Monday, October 7, 2013

Trying to Move On

Has someone ever done something to you that you struggled to forgive them for? I don't think any of us hasn't battled with offering forgiveness at some point. The most difficult forgiveness isn't always offered to others though, but can be what we deny ourselves. In his book, Moving Forward, Everett Worthington shares the intimate details of his own struggle following his brother's suicide. Early in the book he shares this simple truth, "The struggle is with yourself, and much of the work that needs to be done is in understanding your self, the circumstances of your biggest regrets, and the effect of these issues on your daily life."

Everett's painful personal story form the backdrop to this helpful book as he is starkly honest about his struggles with self-forgiveness. It's only in his own recovery that he is able to share true statements that help others overcome the pattern of self-condemnation. He says, " Breaking free from self-condemnation requires first that you become aware of the problem--and once you're aware of it, decide to deal with it." It's an honest and direct approach to an overwhelming problem. His main teaching and therapy principle is based on REACH forgiveness which carries you through five steps: Recall the hurt, Emotional replacement, Altruistic gift of forgiveness, Commit to the forgiveness you experience, Hold on to the forgiveness whenever you doubt you have forgiven. While it may appear to be formulaic it is more practical in terms of psychological and spiritual healing.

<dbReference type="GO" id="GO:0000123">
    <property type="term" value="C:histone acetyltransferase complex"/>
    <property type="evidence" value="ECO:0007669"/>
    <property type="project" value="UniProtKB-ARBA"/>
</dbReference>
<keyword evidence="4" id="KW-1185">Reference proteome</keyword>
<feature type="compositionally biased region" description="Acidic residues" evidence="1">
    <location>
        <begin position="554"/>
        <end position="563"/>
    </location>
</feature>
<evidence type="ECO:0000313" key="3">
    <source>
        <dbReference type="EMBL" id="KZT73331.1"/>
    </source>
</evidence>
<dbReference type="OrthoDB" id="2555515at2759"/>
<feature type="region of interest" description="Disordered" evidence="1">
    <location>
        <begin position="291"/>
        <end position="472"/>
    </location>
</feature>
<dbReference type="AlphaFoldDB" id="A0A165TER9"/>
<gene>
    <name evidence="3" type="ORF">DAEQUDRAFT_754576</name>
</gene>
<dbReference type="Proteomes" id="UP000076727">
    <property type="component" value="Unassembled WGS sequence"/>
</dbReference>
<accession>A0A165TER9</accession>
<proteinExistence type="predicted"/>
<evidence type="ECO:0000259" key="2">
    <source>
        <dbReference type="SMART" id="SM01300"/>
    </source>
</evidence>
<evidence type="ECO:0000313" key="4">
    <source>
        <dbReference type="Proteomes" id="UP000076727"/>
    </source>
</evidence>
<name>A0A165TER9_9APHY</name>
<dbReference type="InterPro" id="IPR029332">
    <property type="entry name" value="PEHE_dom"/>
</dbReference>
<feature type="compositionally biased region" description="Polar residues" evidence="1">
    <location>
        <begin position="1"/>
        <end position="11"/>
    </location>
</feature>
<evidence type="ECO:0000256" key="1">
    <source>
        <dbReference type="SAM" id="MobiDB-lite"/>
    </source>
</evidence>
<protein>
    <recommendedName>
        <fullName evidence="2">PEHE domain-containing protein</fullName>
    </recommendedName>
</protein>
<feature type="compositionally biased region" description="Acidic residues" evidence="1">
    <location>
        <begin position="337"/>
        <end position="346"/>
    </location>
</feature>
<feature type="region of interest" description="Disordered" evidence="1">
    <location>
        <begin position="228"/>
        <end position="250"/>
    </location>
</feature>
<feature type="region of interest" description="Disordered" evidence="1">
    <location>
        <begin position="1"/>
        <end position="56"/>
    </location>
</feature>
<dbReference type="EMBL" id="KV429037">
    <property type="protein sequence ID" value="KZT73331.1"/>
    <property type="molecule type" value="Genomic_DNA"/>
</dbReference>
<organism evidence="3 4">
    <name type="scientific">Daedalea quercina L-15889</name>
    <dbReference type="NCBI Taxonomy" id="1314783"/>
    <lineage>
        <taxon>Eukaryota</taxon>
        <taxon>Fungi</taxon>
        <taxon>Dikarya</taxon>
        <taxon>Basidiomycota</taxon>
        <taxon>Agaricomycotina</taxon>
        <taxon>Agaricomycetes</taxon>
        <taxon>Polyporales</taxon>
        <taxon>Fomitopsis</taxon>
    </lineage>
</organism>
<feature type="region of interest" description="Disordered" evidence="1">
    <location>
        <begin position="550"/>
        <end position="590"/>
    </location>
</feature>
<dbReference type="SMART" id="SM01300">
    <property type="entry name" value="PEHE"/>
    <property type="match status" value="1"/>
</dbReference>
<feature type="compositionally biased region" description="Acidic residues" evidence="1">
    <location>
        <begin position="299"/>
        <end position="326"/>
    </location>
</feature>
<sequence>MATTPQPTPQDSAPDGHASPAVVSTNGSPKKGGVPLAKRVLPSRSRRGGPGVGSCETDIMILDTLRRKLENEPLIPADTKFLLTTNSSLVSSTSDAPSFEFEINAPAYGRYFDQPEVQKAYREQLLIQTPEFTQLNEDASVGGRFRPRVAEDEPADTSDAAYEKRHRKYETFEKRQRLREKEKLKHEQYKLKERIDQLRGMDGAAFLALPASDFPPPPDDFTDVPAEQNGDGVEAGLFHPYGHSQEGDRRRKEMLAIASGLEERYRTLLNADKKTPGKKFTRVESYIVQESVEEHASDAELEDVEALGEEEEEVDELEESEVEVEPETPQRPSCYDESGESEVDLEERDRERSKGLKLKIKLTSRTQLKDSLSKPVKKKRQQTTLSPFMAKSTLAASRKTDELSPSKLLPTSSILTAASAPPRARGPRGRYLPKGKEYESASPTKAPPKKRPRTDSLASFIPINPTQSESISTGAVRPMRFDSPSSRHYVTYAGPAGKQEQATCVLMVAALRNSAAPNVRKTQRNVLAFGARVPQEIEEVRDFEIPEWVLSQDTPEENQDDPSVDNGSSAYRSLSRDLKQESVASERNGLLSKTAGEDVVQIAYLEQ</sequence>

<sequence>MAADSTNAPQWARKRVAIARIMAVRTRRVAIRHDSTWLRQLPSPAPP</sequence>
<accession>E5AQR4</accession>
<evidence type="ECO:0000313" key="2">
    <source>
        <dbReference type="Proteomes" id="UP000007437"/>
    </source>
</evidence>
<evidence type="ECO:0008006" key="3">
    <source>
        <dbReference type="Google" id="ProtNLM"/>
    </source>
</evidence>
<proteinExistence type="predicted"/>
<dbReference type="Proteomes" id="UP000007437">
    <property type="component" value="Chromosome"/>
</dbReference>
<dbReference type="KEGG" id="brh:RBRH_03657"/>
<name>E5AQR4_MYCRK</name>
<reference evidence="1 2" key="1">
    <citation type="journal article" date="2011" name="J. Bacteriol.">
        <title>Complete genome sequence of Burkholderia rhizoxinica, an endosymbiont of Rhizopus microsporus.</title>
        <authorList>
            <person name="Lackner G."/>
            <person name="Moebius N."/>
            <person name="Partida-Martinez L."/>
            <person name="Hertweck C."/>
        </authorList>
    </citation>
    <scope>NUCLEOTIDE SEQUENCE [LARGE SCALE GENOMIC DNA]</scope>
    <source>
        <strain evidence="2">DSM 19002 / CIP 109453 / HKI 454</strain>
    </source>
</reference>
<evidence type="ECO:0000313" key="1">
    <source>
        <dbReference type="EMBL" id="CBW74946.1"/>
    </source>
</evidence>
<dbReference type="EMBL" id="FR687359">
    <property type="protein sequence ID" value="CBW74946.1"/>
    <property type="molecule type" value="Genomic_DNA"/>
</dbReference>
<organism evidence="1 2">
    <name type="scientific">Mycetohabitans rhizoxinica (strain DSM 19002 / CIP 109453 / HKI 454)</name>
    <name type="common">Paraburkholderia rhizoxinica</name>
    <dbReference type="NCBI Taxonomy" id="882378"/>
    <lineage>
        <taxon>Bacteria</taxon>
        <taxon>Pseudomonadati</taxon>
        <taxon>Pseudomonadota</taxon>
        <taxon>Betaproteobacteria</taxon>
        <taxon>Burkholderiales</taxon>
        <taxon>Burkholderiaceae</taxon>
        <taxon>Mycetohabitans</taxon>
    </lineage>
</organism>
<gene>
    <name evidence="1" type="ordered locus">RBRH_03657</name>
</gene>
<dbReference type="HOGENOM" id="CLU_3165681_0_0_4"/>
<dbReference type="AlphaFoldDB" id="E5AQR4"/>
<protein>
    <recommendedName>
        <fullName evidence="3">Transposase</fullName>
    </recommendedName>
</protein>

It was difficult to read parts of this book and not because of the poor content. Everett's story of personal struggle with his brother's suicide painted a very real picture of someone who struggled through the very things that he was teaching. This is not an author spouting off theory, but one who had waded through the real battles of practical application. His intimate connection with God enabled him to find real healing and that is the premise of any genuine recovery from this kind of devastation. I recommend slowly reading through his book if this is a personal area of hardship. Meditating on each chapter will give the reader an opportunity to reflect on personal contributions to emotional struggles and find restoration through God's ultimate healing.

I received this book for free from WaterBrook Multnomah Publishing Group for this review.

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